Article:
Metalloids typically show physical characteristics (e.g., electrical conductivity) intermediate between the metals and nonmetals. Metalloids typically act more like nonmetals than metals in their chemistry. They more often combine with nonmetals to form covalent compounds rather than salts, but they can do both. This reflects their intermediate position on the Periodic Table. They can form alloys with metals and with the other metalloids. Semiconductors are typically made from combinations of two metalloids. The minor constituent, for example germanium, is said to be "doped" into the major constituent, which is often silicon.
The boundaries between metals, nonmetals, and metalloids are arbitrary. The changes in properties as one moves from element to element on the chart are gradual.
Earth's atmosphere contains slightly more than 20% oxygen. Because oxygen is quite reactive, most elements can be found in nature as oxides. The alkali metals (Group 1) and alkaline earths (Group 2) were so named because the metallic oxides formed when the metals reacted with oxygen produced basic solutions when dissolved in water. Metallic oxides are known as basic anhydrides (anhydrous, meaning without water), because basic solutions are formed when they are added to water.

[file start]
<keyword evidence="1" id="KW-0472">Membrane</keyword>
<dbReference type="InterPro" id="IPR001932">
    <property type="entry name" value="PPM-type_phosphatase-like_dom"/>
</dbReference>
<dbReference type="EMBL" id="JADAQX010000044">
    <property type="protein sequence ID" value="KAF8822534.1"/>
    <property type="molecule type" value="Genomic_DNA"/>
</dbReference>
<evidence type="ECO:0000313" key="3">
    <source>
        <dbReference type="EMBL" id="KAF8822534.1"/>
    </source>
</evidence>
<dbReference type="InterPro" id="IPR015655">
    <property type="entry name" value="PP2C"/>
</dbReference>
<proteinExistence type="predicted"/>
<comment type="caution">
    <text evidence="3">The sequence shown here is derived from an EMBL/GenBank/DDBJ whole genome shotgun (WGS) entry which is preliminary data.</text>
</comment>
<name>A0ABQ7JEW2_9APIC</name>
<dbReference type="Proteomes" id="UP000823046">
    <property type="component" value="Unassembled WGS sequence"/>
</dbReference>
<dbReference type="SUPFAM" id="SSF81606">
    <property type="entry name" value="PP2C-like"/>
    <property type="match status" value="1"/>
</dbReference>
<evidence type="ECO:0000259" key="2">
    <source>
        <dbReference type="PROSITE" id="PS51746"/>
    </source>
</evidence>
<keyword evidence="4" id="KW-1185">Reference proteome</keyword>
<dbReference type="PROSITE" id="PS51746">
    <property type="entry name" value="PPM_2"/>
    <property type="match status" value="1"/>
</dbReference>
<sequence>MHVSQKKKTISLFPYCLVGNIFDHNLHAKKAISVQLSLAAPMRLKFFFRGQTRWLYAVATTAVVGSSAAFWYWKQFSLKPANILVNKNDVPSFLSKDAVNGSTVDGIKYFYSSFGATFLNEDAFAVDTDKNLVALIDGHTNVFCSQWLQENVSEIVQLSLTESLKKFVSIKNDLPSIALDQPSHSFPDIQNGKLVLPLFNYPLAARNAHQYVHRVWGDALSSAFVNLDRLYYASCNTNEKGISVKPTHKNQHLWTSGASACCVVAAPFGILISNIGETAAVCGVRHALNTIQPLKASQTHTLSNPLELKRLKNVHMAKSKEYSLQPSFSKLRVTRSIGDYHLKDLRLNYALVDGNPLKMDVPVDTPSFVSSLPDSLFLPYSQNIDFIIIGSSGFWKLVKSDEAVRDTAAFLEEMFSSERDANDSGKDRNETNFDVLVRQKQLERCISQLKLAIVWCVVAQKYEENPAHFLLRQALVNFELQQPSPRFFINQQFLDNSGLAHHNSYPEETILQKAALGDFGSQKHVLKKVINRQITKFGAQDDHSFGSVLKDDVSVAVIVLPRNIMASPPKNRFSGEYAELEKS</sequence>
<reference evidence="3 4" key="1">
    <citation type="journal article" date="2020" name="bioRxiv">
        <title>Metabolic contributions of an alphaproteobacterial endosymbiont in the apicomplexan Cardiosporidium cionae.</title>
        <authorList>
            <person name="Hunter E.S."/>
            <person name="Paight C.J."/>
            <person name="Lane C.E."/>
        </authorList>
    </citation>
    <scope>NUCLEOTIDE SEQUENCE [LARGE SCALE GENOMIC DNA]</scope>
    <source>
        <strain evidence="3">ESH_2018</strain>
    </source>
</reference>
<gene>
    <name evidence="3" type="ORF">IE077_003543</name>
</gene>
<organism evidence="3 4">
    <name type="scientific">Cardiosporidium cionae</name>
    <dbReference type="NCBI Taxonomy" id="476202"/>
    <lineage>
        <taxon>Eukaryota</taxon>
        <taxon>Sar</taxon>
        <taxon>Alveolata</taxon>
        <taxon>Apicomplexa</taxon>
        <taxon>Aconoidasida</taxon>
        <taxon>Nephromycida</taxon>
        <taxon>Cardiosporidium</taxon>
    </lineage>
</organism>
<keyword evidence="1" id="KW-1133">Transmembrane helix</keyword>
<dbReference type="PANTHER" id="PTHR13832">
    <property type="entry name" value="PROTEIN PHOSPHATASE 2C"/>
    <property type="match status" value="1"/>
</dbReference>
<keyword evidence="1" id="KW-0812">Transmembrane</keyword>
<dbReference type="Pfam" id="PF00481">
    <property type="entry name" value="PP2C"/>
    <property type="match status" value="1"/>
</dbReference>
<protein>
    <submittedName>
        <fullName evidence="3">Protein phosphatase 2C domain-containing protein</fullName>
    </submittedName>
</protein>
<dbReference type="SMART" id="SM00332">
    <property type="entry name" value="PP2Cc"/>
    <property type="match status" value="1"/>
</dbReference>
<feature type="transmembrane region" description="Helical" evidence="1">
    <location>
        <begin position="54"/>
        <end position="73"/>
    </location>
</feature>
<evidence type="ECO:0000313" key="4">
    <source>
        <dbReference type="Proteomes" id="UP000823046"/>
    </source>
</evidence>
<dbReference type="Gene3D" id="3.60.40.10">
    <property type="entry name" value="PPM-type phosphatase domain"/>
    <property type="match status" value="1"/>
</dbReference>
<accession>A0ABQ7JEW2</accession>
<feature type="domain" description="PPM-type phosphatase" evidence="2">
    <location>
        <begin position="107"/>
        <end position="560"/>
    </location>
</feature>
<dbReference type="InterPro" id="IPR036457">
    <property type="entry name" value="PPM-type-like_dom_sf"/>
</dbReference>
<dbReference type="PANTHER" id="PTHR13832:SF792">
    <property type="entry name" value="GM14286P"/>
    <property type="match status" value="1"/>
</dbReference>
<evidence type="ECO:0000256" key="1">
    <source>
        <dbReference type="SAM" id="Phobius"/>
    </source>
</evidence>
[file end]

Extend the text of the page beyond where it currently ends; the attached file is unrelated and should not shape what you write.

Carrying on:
Nonmetallic elements combine with oxygen to form oxides, many of which, such as carbon dioxide, sulfur dioxide and nitrogen dioxide, are gases. When oxides of nonmetallic elements are dissolved in water, they tend to form acidic solutions or neutral solutions. Nonmetal oxides that form acidic solutions when dissolved in water are called acid anhydrides.
Transition metals react with oxygen to form a wide variety of oxides, some of which are basic and some acidic. A few transition metals are relatively unreactive and may be found in nature as pure elements.
See also Atmospheric chemistry; Atomic mass and weight; Atomic number; Atomic theory; Atoms; Chemical bonds and physical properties; Chemical elements
"Periodic Table (Predicting the Structure and Properties of the Elements)." World of Earth Science. . Encyclopedia.com. 27 Jun. 2017 <http://www.encyclopedia.com>.
"Periodic Table (Predicting the Structure and Properties of the Elements)." World of Earth Science. . Encyclopedia.com. (June 27, 2017). http://www.encyclopedia.com/science/encyclopedias-almanacs-transcripts-and-maps/periodic-table-predicting-structure-and-properties-elements
"Periodic Table (Predicting the Structure and Properties of the Elements)." World of Earth Science. . Retrieved June 27, 2017 from Encyclopedia.com: http://www.encyclopedia.com/science/encyclopedias-almanacs-transcripts-and-maps/periodic-table-predicting-structure-and-properties-elements